To say "it doesn't say much for the platform when it takes so many years to produce a half decent model of anything of even minor complexity" begs the question; compared to what? How long should it take? Look at the "Call of Duty" series - the game is released every year, but by alternating studios, Treyarch and Infinity Ward for example, so that a developer is on at least a 2 year development cycle, with a game that earns numbers exceeding Hollywood blockbusters, and studies that can afford to employ a development team proportionately. Flight Simming inevitably will be more of a niche market - it's awesome for us, but more many people it's boring. It's never going to have the degree of popularity of the big console games, nor will the revenue justify the type of development teams that big budget games from Bethesda, EA, etc. can justify. And even those studios can be years between major releases. Frankly, given the return on investment I think the add-ons released for FSX, even in terms of development time, are remarkable. My point being, I think the relatively small user base is the reason for "limited" development, not the other way around.
  9. IUBrian

    Progress seems to be slowing for FSX

    In some respects I believe that abandonment of FS by Microsoft has been a blessing. If they were continuing to develop it, they would have the financial incentive to continue to make "new and better" iterations to FS that weren't backwards compatible, like EA Sports coming out with a new Madden or FIFA every year with only incremental changes. Would developers have been able or willing to create the spectacular add-ons that are now being made if the base platform was changing every two years? It may be argued that it would have been preferable if development had stopped with a 64 bit platform, but I think the stability of the platform has been beneficial from that standpoint.
  10. IUBrian

    Progress seems to be slowing for FSX

    Completely disagree - it seems to me that if anything, development has picked up; based upon my observations every new development project for P3D is developed for FSX, or perhaps conversely, they're developed for both platforms concurrently. And scenery? Whereas before there seemed to be a handful of developers capable of making high quality airports, the number seems to have quadrupled in the past couple of years, and the regions covered have likewise expanded, not to mention more general scenery add-ons. P3D may be driving it, to some extent, but it's not the entire explanation. The past year seems to have exploded . As to aircraft development, it may have slowed, but I believe that's more a consequence of the demand for high quality aircraft with incredible fidelity that require more time to develop. If the acceptable standard was pretty but simplistic aircraft models you'd probably see more.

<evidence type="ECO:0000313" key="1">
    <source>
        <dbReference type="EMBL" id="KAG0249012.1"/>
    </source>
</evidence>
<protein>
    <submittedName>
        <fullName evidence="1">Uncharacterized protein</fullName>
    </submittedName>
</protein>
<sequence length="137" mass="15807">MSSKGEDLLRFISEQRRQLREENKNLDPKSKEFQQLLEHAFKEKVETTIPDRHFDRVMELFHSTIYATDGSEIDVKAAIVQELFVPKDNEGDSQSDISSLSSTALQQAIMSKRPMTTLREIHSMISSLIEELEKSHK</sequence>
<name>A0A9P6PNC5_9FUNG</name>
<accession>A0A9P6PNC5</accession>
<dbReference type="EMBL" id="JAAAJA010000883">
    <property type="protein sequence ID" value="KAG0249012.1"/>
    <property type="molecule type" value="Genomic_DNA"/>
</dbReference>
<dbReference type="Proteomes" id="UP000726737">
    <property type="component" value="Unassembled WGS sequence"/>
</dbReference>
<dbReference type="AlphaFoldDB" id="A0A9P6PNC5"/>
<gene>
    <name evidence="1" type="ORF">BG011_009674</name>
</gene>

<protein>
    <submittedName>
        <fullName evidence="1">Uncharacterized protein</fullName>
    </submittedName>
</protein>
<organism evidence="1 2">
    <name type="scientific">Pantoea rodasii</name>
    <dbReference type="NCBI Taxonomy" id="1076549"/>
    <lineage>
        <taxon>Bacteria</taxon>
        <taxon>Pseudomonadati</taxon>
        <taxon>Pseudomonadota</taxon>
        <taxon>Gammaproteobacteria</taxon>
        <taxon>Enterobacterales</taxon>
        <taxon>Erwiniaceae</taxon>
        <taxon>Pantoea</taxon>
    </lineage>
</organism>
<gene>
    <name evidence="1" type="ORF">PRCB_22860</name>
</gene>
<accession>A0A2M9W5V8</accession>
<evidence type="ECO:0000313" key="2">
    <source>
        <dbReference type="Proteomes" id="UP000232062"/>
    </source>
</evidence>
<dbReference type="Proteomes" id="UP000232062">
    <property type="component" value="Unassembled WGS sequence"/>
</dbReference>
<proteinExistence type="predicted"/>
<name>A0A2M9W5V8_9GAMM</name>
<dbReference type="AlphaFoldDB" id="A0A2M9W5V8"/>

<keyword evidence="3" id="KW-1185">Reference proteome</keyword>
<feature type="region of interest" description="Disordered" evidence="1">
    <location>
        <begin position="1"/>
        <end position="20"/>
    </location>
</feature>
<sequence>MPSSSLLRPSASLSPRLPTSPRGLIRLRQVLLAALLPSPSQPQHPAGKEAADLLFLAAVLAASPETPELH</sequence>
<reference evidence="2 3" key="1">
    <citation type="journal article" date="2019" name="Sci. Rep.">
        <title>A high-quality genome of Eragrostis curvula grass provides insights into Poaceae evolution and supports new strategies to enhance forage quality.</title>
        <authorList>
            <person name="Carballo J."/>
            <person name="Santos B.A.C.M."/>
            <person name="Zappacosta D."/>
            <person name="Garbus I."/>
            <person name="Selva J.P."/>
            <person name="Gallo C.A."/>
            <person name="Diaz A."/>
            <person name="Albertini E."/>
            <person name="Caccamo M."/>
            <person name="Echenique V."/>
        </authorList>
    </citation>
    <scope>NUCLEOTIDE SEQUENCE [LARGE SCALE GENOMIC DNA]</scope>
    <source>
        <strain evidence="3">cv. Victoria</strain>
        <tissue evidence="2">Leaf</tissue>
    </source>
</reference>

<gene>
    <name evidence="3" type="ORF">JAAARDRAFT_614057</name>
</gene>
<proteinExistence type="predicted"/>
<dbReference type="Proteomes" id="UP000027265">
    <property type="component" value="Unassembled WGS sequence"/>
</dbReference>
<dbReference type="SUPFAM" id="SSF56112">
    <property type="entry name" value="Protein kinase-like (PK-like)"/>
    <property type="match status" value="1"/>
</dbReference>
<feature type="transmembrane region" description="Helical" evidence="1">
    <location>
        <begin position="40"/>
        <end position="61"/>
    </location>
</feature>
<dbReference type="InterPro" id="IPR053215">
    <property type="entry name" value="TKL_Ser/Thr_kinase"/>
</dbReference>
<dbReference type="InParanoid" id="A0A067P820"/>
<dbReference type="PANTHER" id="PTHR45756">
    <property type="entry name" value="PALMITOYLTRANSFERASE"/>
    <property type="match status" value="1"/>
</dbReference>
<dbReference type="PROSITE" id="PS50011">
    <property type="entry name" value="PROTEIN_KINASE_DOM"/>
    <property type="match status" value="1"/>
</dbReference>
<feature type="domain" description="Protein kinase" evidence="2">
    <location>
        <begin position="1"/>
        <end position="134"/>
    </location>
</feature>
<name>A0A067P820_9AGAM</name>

11. My comment is less helpfull than an observation. I switched to DX10 almost by accident; I had OOM issues that I thought DX10 would fix; it didn't - it was another issue altogether. But my switch to DX10 was otherwise painless and easy, and after identifying the issue that caused me to switch, I preferred the look of FSX in DX10. It is better - but not Meg Ryan in When Harry Met Sally better. I think that's probably true across the board - one can chase flight simulator Nirvana, be it through tweaks, upgrading hardware, changing platforms, but I think most of the changes are inremental as opposed to revolutionary. I reached that point a few years ago - consistent frame rates over 30; that makes me drool, with my 2500k at 4.5 and 560 TI. But I enjoy my sim, and enjoy spending my time adding airports and scenery enhancements, sitting down, and taking off. Maybe in two years I'll upgrade everything, do the clean install, maybe change platforms. But for now maybe ignorance is bliss. Not really advice, but if you're happy with DX9 and have consistent performancce, that's probably good enough.
  12. You'll probably get 100 replies, but I think the consensus is in terms of FPS you shouldn't see a significant difference, plus or minus. There's certainly nothing that I've ever read that a frame rate cut in half is a potential consequence attributable to the particularities of your system. However with the incredible number of variables it would likely be difficult to troubleshoot with the community short of posting your cfg, nvidia inspector settings, and Steve's DX10 settings. I suspect the more experienced users may have specific suggestions, but I know for myself when I've had unexplained performance issues the first step is starting with a clean cfg.
  13. IUBrian

    Imaginesim Atlanta 2016

    That was kind of my thoughts; looking at the screen shots it didn't look significantly different at a glance to the prior version - it may be, but I wasn't moved. And with high quality airports coming out almost every other week at 33% less, it seems a steep price to pay. Unlike others, I'm not dissatisfied with the previous version. By the same token for a flytampa or flightbeam price, it better be the same quality, and while I freely acknowledge they don't have to give a discount to prior customers, it doesn't seem like a compelling upgrade. I'm not bagging on the developer, it's just my honest assessment - I'm willing, and hoping, to be proven wrong.
  14. IUBrian

    Imaginesim Atlanta 2016

    My question, legitimately, is what is different from the prior version, both in terms of the actual airport and the software?
  15. I stumbled on this on Netflix yesterday; I saw someone posted about this movie a couple of years ago. It's actors recreating several famous plane crashes based upon the cockpit voice recordings. It is macabre, but as a makebelieve flightsim airline pilot, I found the dialogue very interesting, seeing how the flight crew interacted, sometimes tragically missing vital clues, other times acting with amazing calm and competence. The "cockpits" used are crude, but the point of the movie was the people. It also made me realize that thanks to products such as the PMDG NGX and FS2Crew, I actually had a fairly good understanding of what the flight crew were doing and saying. It's sort of an airline pilot horror movie - I have to admit there was at least one time I jumped. If you watch it, I'd suggest not googling the content first. Although I remember two of the crashes, one because it was about 60 miles away from my home and the other because it's quite famous, it was interesting watching it "blind," not knowing what was happening or what was going to happen.